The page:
If You Only Take One Thing, Make It Fish Oil
i’m often asked what supplements i think people should take. actually just yesterday patagonia hot shot ultrarunner rod bien just asked me that exact questions. so i figured i’d respond to the world… here is my response:
“the only supplement i suggest for every client i have is fish oils. most diet’s ratio of omega 3 : omega 6 is completely out of whack.
but other than that sweeping generalization, it’s impossible to say. i had my blood work looked at by my “witch dr.” or, ah homeopathic genius. i’m on vitamin I, E and sometimes Zinc. but we’re each different. it’s worth having your blood work looked at i think. also get pharmaceutical grade supplements, studies don’t favor the kind you can buy in the grocery stores unfortunately.”
that’s right, fish oils. the ratio of omega 3 to omega 6 in our diets has changed drastically with the evolution of industrialized food. we’re feeding our meat more grain and corn and less of their natural green diets. the result is that the meat we eat has a lower content of omega 3. the ratio should be 1:1, and is now more often 1:30! in his book The Omnivore’s Dilemma michael pollan hypothesizes that this change in ratios caused by our industrialization of meat production might turn out to be the single biggest factor that effects our health as a population. consuming fish and more to the point fish oil supplements can help us balance that ratio. i’m partial to carlson’s and i buy them from hammer nutrition.
August 3, 2009 | Lisa Nainggolan
New Orleans, LA – A new review concludes that there is extensive evidence from three decades of research that fish oils, or more specifically the omega-3 polyunsaturated fatty acids (PUFAs) contained in them, are beneficial for everyone .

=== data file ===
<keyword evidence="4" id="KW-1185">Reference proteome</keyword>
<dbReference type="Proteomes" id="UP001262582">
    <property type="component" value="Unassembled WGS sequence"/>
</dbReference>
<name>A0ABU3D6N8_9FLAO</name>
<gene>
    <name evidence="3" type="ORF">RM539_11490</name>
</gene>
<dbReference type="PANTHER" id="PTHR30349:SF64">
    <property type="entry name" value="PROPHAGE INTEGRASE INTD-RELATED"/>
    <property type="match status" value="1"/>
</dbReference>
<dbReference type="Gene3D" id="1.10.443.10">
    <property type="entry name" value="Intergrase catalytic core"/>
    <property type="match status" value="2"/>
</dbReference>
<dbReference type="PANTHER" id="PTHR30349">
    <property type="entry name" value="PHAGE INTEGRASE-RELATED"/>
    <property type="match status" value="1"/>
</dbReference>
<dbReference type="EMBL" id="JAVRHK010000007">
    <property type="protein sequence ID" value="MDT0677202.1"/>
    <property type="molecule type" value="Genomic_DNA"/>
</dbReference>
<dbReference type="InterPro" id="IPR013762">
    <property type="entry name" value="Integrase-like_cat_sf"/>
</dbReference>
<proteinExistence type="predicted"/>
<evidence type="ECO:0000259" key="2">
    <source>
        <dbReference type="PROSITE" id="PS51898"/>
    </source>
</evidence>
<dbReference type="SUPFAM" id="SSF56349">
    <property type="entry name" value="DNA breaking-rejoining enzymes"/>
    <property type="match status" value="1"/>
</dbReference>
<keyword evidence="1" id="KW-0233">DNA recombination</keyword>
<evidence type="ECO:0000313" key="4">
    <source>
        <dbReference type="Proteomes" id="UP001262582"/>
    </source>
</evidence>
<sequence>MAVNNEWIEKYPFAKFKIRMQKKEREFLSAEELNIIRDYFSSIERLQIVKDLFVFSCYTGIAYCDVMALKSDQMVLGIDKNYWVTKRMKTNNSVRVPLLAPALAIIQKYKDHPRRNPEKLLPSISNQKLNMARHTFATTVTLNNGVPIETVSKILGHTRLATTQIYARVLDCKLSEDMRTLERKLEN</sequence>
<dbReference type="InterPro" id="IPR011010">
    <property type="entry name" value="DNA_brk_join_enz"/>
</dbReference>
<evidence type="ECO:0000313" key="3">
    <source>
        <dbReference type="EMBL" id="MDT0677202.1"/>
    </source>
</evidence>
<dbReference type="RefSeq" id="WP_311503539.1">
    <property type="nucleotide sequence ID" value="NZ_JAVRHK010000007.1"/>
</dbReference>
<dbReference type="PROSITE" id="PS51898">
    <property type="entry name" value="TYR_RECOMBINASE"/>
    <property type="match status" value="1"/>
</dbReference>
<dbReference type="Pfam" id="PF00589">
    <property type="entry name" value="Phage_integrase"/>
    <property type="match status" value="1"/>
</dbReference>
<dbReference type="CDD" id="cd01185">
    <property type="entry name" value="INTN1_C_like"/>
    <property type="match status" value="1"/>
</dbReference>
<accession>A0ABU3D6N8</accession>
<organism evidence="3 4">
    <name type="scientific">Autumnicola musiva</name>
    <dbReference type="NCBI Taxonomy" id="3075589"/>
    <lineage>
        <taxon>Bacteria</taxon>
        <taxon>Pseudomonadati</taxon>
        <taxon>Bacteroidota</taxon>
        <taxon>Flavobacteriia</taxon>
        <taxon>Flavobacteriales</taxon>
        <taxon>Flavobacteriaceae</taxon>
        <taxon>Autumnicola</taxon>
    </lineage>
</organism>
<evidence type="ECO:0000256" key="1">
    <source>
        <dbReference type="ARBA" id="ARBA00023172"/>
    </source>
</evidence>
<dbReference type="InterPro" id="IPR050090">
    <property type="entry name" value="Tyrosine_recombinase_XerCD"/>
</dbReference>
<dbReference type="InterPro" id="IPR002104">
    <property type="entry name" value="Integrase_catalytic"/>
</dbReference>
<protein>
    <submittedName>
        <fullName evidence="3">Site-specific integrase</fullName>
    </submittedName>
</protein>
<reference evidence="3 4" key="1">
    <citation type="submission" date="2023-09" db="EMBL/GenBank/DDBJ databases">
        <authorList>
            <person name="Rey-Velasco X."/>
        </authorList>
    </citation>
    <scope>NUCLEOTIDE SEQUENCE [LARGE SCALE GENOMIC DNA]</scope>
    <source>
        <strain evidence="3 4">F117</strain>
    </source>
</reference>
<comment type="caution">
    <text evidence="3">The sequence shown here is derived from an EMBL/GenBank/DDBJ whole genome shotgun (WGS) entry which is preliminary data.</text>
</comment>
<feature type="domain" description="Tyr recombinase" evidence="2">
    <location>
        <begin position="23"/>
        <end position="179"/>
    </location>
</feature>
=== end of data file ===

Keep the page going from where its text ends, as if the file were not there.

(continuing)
This includes healthy people as well as those with heart disease—including post-MI patients and those with heart failure, atherosclerosis, or atrial fibrillation—say Dr Carl J Lavie (Ochsner Medical Center, New Orleans, LA) and colleagues in their paper published online August 3, 2009 in the Journal of the American College of Cardiology.
“We reviewed everything that was published on omega-3 that was clinically important, and the major finding is that there are a tremendous amount of data to support the benefits of omega-3, not just as a nutritional supplement—people have known that for years—but evidence that it prevents and treats many aspects of cardiovascular disease,” Lavie told heartwire.
Lavie said he believes physicians are not as familiar with the omega-3 studies as they should be: “Clinicians know the findings of many statin trials even if they do not know all the details—they know that there are a ton of statin data. The omega-3 data may not be as impressive or as plentiful as this, but it should be ‘promoted’ to clinicians.”
Omega-3 PUFA, says Lavie, “is a therapy that clinicians should be considering prescribing to their patients. Not just as something healthy but as something that may actually prevent the next event. In HF, it may prevent death or hospitalization and the same thing post-MI.” He and his colleagues reiterate the advice of the AHA: that those with known CHD or HF eat four or five oily-fish meals per week or take the equivalent in omega-3 supplements; healthy people should consume around two fatty-fish meals per week or the same in supplements.
Most data on EPA and DHA
In their review, Lavie and colleagues explain that most of the data on omega-3 have been obtained in trials using docosahexaenoic acid (DHA) and eicosapentaenoic acid (EPA), the long-chain fatty acids in this family. The most compelling evidence for cardiovascular benefits comes from four controlled trials of almost 40 000 participants randomized to receive EPA with or without DHA in studies of primary prevention, after MI, and most recently with HF, they note.
for more info see mark sisson’s blog:
The Definitive Guide to Fish Oils
Rapid Fire Q&A: Fish Oil Guide Follow-Up